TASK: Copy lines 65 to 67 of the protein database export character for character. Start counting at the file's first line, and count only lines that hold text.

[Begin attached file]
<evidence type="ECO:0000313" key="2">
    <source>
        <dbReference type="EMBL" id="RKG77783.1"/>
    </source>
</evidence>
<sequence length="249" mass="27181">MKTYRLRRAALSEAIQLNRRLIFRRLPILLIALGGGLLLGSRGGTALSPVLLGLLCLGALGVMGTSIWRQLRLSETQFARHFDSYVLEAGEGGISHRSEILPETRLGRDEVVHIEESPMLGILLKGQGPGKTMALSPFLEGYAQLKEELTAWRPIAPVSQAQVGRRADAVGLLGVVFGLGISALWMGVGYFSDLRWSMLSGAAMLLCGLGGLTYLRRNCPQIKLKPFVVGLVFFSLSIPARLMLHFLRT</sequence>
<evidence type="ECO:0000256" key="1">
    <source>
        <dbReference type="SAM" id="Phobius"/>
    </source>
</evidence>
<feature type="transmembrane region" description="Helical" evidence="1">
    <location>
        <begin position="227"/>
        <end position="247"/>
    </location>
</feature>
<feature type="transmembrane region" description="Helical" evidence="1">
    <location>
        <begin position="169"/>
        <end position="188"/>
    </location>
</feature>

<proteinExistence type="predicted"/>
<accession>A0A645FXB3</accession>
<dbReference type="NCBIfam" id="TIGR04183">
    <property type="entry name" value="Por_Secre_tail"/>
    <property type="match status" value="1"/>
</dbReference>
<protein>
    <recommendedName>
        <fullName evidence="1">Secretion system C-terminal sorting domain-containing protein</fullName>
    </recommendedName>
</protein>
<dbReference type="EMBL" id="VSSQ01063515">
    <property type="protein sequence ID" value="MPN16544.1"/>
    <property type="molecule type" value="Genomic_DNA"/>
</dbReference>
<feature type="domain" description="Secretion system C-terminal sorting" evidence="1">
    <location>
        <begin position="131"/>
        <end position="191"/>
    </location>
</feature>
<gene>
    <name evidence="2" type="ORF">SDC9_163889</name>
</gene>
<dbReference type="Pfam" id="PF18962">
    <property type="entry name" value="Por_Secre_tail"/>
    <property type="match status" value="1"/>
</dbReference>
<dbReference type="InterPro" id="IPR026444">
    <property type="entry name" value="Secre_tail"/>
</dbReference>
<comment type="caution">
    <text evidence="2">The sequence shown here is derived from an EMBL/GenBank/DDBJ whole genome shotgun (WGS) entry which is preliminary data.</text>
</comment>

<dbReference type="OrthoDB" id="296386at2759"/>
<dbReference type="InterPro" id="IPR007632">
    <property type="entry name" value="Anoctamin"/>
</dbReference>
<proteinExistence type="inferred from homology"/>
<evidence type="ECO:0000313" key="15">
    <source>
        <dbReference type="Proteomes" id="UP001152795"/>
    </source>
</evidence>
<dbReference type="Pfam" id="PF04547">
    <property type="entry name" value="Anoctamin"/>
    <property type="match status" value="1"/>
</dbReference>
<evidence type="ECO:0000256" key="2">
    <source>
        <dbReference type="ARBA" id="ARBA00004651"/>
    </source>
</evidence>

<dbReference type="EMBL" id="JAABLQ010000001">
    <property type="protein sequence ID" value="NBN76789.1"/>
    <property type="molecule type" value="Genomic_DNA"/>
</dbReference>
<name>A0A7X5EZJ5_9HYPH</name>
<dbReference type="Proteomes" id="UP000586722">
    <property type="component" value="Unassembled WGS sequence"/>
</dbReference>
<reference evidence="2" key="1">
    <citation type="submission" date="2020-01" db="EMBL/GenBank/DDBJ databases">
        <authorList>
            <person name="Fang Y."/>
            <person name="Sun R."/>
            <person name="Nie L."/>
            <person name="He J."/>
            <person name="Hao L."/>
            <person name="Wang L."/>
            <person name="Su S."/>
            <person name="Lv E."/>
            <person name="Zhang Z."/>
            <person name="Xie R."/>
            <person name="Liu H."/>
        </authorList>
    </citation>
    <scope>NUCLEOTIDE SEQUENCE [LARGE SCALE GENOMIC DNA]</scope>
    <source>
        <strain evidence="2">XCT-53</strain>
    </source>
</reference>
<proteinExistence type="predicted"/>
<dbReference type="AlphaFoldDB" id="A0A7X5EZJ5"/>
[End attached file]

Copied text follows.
        <dbReference type="Proteomes" id="UP001152795"/>
    </source>
</evidence>